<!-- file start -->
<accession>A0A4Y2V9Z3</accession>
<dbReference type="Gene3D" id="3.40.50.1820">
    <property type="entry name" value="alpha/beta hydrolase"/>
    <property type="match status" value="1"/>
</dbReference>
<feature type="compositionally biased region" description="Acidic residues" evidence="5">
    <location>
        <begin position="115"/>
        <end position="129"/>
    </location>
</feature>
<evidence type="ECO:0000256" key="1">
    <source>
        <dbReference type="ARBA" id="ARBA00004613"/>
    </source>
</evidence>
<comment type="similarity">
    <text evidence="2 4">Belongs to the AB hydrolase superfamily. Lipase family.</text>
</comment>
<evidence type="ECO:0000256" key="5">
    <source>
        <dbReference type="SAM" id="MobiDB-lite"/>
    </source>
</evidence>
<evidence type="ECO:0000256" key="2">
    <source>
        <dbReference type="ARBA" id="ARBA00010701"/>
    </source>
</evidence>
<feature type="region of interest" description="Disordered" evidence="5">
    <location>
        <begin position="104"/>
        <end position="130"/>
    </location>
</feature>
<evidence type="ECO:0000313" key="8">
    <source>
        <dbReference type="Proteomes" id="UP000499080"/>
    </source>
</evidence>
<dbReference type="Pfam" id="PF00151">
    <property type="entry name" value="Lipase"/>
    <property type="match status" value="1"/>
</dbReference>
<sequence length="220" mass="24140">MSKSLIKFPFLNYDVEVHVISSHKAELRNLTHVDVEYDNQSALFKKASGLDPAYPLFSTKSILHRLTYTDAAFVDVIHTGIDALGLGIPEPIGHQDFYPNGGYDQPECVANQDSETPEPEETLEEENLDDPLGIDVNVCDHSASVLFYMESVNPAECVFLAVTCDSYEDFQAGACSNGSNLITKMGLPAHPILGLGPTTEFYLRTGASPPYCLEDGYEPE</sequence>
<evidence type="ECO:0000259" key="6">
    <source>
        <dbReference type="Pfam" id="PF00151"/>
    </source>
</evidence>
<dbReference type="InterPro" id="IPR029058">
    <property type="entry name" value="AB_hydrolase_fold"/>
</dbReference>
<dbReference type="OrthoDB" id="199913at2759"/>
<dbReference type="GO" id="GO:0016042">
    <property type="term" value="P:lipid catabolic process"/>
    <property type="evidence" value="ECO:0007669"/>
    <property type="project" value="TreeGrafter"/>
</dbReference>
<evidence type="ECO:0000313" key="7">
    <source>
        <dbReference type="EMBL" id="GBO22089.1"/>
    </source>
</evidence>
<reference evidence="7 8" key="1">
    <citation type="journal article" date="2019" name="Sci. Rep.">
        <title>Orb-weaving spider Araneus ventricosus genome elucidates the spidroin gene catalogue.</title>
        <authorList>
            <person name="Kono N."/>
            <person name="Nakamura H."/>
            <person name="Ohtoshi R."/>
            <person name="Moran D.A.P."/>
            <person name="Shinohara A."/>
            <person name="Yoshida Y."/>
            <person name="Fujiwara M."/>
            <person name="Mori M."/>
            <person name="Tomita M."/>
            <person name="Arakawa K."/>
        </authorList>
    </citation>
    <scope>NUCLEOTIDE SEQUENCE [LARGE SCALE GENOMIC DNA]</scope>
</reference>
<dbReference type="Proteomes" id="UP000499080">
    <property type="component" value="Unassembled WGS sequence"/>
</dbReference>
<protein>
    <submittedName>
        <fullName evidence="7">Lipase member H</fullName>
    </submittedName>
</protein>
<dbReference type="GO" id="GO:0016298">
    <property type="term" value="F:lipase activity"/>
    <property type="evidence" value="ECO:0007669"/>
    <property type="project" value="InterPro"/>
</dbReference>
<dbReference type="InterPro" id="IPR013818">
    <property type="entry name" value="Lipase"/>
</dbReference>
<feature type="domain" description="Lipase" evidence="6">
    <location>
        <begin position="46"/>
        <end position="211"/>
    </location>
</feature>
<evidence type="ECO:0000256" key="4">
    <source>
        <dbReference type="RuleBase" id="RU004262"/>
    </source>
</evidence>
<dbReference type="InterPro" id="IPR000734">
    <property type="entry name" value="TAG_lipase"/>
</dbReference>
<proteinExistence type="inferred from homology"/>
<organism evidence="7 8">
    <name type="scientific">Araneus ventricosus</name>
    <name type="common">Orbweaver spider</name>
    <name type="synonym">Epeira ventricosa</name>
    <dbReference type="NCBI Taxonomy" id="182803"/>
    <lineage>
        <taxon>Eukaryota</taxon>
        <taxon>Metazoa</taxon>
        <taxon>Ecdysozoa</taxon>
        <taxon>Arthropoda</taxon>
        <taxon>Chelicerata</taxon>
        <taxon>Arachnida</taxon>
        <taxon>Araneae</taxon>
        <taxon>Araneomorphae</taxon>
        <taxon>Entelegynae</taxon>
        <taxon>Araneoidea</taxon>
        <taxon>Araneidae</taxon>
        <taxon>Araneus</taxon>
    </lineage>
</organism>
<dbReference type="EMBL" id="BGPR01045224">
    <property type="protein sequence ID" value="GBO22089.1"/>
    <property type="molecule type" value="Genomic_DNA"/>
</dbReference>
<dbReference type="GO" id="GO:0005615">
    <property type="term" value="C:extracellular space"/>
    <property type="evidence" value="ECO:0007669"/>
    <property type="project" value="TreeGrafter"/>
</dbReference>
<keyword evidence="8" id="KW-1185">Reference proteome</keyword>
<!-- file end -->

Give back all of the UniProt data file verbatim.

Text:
<accession>A0A4Y2V9Z3</accession>
<dbReference type="Gene3D" id="3.40.50.1820">
    <property type="entry name" value="alpha/beta hydrolase"/>
    <property type="match status" value="1"/>
</dbReference>
<feature type="compositionally biased region" description="Acidic residues" evidence="5">
    <location>
        <begin position="115"/>
        <end position="129"/>
    </location>
</feature>
<evidence type="ECO:0000256" key="1">
    <source>
        <dbReference type="ARBA" id="ARBA00004613"/>
    </source>
</evidence>
<comment type="similarity">
    <text evidence="2 4">Belongs to the AB hydrolase superfamily. Lipase family.</text>
</comment>
<evidence type="ECO:0000256" key="5">
    <source>
        <dbReference type="SAM" id="MobiDB-lite"/>
    </source>
</evidence>
<evidence type="ECO:0000256" key="2">
    <source>
        <dbReference type="ARBA" id="ARBA00010701"/>
    </source>
</evidence>
<feature type="region of interest" description="Disordered" evidence="5">
    <location>
        <begin position="104"/>
        <end position="130"/>
    </location>
</feature>
<evidence type="ECO:0000313" key="8">
    <source>
        <dbReference type="Proteomes" id="UP000499080"/>
    </source>
</evidence>
<dbReference type="Pfam" id="PF00151">
    <property type="entry name" value="Lipase"/>
    <property type="match status" value="1"/>
</dbReference>
<sequence length="220" mass="24140">MSKSLIKFPFLNYDVEVHVISSHKAELRNLTHVDVEYDNQSALFKKASGLDPAYPLFSTKSILHRLTYTDAAFVDVIHTGIDALGLGIPEPIGHQDFYPNGGYDQPECVANQDSETPEPEETLEEENLDDPLGIDVNVCDHSASVLFYMESVNPAECVFLAVTCDSYEDFQAGACSNGSNLITKMGLPAHPILGLGPTTEFYLRTGASPPYCLEDGYEPE</sequence>
<evidence type="ECO:0000259" key="6">
    <source>
        <dbReference type="Pfam" id="PF00151"/>
    </source>
</evidence>
<dbReference type="InterPro" id="IPR029058">
    <property type="entry name" value="AB_hydrolase_fold"/>
</dbReference>
<dbReference type="OrthoDB" id="199913at2759"/>
<dbReference type="GO" id="GO:0016042">
    <property type="term" value="P:lipid catabolic process"/>
    <property type="evidence" value="ECO:0007669"/>
    <property type="project" value="TreeGrafter"/>
</dbReference>
<evidence type="ECO:0000313" key="7">
    <source>
        <dbReference type="EMBL" id="GBO22089.1"/>
    </source>
</evidence>
<reference evidence="7 8" key="1">
    <citation type="journal article" date="2019" name="Sci. Rep.">
        <title>Orb-weaving spider Araneus ventricosus genome elucidates the spidroin gene catalogue.</title>
        <authorList>
            <person name="Kono N."/>
            <person name="Nakamura H."/>
            <person name="Ohtoshi R."/>
            <person name="Moran D.A.P."/>
            <person name="Shinohara A."/>
            <person name="Yoshida Y."/>
            <person name="Fujiwara M."/>
            <person name="Mori M."/>
            <person name="Tomita M."/>
            <person name="Arakawa K."/>
        </authorList>
    </citation>
    <scope>NUCLEOTIDE SEQUENCE [LARGE SCALE GENOMIC DNA]</scope>
</reference>
<dbReference type="Proteomes" id="UP000499080">
    <property type="component" value="Unassembled WGS sequence"/>
</dbReference>
<protein>
    <submittedName>
        <fullName evidence="7">Lipase member H</fullName>
    </submittedName>
</protein>
<dbReference type="GO" id="GO:0016298">
    <property type="term" value="F:lipase activity"/>
    <property type="evidence" value="ECO:0007669"/>
    <property type="project" value="InterPro"/>
</dbReference>
<dbReference type="InterPro" id="IPR013818">
    <property type="entry name" value="Lipase"/>
</dbReference>
<feature type="domain" description="Lipase" evidence="6">
    <location>
        <begin position="46"/>
        <end position="211"/>
    </location>
</feature>
<evidence type="ECO:0000256" key="4">
    <source>
        <dbReference type="RuleBase" id="RU004262"/>
    </source>
</evidence>
<dbReference type="InterPro" id="IPR000734">
    <property type="entry name" value="TAG_lipase"/>
</dbReference>
<proteinExistence type="inferred from homology"/>
<organism evidence="7 8">
    <name type="scientific">Araneus ventricosus</name>
    <name type="common">Orbweaver spider</name>
    <name type="synonym">Epeira ventricosa</name>
    <dbReference type="NCBI Taxonomy" id="182803"/>
    <lineage>
        <taxon>Eukaryota</taxon>
        <taxon>Metazoa</taxon>
        <taxon>Ecdysozoa</taxon>
        <taxon>Arthropoda</taxon>
        <taxon>Chelicerata</taxon>
        <taxon>Arachnida</taxon>
        <taxon>Araneae</taxon>
        <taxon>Araneomorphae</taxon>
        <taxon>Entelegynae</taxon>
        <taxon>Araneoidea</taxon>
        <taxon>Araneidae</taxon>
        <taxon>Araneus</taxon>
    </lineage>
</organism>
<dbReference type="EMBL" id="BGPR01045224">
    <property type="protein sequence ID" value="GBO22089.1"/>
    <property type="molecule type" value="Genomic_DNA"/>
</dbReference>
<dbReference type="GO" id="GO:0005615">
    <property type="term" value="C:extracellular space"/>
    <property type="evidence" value="ECO:0007669"/>
    <property type="project" value="TreeGrafter"/>
</dbReference>
<keyword evidence="8" id="KW-1185">Reference proteome</keyword>